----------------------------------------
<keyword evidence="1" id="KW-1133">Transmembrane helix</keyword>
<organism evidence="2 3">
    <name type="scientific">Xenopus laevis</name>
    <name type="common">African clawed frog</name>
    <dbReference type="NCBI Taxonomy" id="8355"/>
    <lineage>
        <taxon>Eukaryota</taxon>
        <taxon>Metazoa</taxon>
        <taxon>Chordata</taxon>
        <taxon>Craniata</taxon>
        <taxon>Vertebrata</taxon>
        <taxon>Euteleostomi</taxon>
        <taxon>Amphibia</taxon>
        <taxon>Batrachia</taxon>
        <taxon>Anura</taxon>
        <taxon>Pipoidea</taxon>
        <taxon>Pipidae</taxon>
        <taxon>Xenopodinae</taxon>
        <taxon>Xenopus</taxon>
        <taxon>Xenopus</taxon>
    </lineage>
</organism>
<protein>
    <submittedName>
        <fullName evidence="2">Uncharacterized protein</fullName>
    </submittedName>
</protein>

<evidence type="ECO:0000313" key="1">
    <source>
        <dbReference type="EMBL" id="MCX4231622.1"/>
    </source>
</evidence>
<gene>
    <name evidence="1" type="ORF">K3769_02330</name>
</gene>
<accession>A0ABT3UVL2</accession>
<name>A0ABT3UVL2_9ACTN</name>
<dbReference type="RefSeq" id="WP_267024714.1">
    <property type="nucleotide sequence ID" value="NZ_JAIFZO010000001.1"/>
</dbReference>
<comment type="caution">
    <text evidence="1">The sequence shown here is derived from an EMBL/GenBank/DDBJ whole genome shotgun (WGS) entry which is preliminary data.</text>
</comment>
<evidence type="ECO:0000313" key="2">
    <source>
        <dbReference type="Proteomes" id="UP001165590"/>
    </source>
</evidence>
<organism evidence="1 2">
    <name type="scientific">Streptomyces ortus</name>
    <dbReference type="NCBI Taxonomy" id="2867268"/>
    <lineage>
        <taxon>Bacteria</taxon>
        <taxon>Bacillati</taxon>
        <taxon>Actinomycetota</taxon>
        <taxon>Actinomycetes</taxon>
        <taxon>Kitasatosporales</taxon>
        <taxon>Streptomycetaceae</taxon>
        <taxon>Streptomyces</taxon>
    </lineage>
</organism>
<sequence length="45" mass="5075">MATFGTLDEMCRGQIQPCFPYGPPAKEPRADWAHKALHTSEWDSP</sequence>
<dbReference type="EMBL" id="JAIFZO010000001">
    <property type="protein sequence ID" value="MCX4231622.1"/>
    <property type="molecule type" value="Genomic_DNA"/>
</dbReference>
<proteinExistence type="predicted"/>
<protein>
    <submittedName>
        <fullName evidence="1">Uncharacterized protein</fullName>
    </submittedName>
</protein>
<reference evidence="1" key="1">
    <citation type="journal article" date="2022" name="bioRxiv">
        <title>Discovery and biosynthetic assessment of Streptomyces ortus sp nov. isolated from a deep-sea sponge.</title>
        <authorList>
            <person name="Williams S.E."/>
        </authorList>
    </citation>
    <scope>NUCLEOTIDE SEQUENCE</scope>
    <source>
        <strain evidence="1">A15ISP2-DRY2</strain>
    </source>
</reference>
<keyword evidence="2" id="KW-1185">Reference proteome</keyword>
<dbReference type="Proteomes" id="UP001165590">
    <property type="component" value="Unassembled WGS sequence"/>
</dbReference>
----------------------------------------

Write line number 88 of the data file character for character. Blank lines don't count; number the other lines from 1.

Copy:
</dbReference>